Jasmina Tesanovic sends along this powerful account of her experience in Belgrade on International Women's Day:
Code Pink/ Women in Black, Belgrade
Sunny freezing day, 8th of March; at ten sharp we
spread our banners in front of the US embassy in
Belgrade facing the marines with machine guns and few
startled visa seekers: Women Say No to War, Code Pink,
Not in our names Not with our Money, Women in Black
...Security gets nervous but since we were on the
other side of the street they can only warn us not to
take any photos of them: we don’t, we take photos of
our beautiful selves; it is International Women's
Day. A pretty girl approaches us:" Please, I am
looking for this very famous hairdresser somewhere
here. Dressed in pink and black with fuzzy hairs and funny
eyeglasses we must seem the right people to ask.
- Who are you, she wonders
- We are women for peace
- Are you against Americans
-We are against all military
She gets it in a second: careful gals...they will
shoot you from the windows from all sides like
pigeons and she runs away...
Not really; two women are entering the US embassy to
meet the political matters person and deliver him
the signatures we collected for the "Women say no to
war" Code Pink international action. The meeting goes
on for 45 minutes: the embassy person is eager to
convince us, he claims he read everything about Code
Pink and Women in Black initiatives but he still
thinks that peace can be brought by weapons, that
powers like US have moral issues to intervene...
Oil as blood trail, is that a moral issue?
Did you protest when NATO bombed you, he asks
No Bush, No Saddam
No NATO no Milosevic
Back on the streets, to the Russian embassy: Niet, not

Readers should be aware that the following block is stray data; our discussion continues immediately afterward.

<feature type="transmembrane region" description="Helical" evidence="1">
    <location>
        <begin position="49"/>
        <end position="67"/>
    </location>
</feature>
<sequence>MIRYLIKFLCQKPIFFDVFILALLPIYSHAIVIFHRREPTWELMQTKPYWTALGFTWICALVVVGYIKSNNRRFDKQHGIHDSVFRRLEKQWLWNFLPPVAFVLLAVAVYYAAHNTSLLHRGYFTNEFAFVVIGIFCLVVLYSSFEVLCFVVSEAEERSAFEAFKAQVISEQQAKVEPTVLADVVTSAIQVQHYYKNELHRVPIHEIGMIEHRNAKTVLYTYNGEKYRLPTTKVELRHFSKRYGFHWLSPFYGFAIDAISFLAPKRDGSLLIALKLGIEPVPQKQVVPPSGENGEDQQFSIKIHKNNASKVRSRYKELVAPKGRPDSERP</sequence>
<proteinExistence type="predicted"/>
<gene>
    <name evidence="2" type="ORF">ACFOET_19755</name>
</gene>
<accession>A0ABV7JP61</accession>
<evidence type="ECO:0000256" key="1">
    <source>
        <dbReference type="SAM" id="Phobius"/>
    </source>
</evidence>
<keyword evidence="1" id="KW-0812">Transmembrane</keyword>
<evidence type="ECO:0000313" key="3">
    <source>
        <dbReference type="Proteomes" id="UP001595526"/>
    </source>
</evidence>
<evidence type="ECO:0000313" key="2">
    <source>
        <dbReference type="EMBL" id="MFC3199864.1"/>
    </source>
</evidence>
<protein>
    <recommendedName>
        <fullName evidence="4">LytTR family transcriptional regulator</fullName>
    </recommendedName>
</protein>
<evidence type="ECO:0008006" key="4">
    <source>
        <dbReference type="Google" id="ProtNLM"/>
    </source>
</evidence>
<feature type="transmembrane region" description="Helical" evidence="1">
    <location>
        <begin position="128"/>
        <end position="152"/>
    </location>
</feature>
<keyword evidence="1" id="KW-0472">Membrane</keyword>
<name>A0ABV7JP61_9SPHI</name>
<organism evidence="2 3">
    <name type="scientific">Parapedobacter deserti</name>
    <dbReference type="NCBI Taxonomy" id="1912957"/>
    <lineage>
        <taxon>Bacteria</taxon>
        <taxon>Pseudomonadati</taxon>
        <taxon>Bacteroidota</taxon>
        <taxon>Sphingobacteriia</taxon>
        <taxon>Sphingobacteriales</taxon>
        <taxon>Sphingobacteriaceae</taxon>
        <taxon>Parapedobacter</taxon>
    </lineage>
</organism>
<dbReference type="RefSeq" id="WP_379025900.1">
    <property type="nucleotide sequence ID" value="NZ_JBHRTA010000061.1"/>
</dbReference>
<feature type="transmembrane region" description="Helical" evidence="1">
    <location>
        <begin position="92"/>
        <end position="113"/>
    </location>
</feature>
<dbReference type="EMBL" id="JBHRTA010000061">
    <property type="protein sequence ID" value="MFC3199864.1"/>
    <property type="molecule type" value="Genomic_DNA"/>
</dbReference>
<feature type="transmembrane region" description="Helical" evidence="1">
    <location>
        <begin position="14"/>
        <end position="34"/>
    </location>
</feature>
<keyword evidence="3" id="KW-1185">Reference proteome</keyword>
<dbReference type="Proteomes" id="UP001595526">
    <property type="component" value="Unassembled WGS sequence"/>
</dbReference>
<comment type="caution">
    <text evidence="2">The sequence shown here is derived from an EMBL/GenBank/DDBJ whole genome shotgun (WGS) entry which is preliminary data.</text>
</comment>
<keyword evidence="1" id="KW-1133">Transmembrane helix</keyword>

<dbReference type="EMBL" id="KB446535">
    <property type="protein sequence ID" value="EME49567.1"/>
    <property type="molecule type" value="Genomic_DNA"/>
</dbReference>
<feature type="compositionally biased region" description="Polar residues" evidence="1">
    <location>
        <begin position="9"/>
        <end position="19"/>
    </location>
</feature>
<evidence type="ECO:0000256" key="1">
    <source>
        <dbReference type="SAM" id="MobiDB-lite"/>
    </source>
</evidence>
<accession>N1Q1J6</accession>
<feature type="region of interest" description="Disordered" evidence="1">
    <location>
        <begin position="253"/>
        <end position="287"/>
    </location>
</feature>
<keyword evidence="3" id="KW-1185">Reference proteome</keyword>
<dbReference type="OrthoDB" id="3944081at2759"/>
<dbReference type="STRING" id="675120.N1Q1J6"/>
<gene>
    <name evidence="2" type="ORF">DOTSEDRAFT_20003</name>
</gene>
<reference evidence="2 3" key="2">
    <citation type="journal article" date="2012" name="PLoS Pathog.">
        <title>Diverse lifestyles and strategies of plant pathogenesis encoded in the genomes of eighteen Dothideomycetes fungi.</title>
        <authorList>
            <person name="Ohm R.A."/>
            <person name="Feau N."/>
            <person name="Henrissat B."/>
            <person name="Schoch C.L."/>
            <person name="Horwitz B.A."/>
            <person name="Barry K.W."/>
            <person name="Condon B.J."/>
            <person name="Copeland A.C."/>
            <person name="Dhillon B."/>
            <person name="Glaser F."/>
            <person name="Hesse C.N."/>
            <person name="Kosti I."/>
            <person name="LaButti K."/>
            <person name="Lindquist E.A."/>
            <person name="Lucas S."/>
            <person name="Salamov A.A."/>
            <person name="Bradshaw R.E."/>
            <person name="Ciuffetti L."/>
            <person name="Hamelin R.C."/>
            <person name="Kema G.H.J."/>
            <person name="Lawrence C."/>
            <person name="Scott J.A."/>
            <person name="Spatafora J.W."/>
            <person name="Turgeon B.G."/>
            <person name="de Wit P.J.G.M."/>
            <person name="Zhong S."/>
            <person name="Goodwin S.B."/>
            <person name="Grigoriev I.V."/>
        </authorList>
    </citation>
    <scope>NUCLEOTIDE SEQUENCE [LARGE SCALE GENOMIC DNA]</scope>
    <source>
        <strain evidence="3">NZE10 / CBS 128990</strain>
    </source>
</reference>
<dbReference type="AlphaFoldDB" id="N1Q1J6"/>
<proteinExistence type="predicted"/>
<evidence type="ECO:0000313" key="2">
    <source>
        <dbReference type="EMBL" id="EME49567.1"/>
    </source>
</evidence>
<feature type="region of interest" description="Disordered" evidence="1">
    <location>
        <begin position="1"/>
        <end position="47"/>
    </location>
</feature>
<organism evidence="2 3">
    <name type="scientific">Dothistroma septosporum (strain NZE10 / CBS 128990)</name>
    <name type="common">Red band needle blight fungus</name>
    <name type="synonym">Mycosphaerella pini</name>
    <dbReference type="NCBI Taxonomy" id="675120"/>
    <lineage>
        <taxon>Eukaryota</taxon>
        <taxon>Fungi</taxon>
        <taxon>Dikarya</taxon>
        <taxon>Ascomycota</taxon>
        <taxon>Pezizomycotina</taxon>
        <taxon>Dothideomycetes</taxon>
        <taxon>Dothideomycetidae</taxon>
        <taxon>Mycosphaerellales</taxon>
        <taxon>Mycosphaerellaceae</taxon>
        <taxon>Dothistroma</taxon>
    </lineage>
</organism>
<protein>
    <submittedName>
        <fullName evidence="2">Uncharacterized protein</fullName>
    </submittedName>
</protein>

working day, says the sleepy single guard...
We have a letter to deliver, we women for peace, we
protest against Putin who fights the Chechens and
hosts our war criminals...
Ha, says the guard, speaking between Serbian and
Russian give it to me, I deliver tomorrow.
No machine guns, no security, no official reply or
Russians do not even fake democracy as Americans do.
We rush to deliver a press conference on women who
write against war, it is well attended, but the press
has questions, we have them.
In the republic square, a performance follows ;
international banners, lots of cameras and a personal
security squad led by an elderly policeman not in
uniform. He claims he is in charge of our safety and
seems proud of it. Until recently police were are main
source of danger though. Winded chinese baby dolls
are squeaking in the middle of our circle
symbolizing the forced birth of a nation. Some male
onlookers are sulking but in silence.
Then we march the local streets of Belgrade to the
parliament. We are shouting Mladic to Hague, More
condoms less religion, Crime has no nationality...At
the front door of the parliament a woman delegate is
waiting for us: we are delivering two letters to the
officials; one a women's security resolution and the
other against financing the war criminals in Hague.
Both ignored for months on end by the parliament.
These are hot days in Serbia, only two days ago the
major leader and accomplice of the Serbian criminal
regime Milan Babic, now witness of the accusation
committed suicide in prison in Hague. Seems like
ordered suicide and Hague neglect.
The same day in the major film theatre in Belgrade
"Grbavica" a film on war rape in Bosnia directed by a
Sarajevo woman featured by a Serbian actress was
screened: the theatre was full, the police were
everywhere, few nationalists tried to intervene with
insults and provocations at the beginning but were
thrown out and the show was an utmost success. The
film won the first prize in Berlin film festival this
year, Belgrade managed to cope with that.
There are two kinds of globalization we conclude at
the Women in Black network workshop; a good one and a
bad one. When war and war crimes are committed in our names by
different kinds of war fundamentalists, it is a bad
one; when we gather together all over the planet to
make sure they will not get away with it, it is a good
one. Crime has no nationality, time or place border.
Warriors of the world beware, women of all colors are
everywhere...We don’t want your flowers, we demand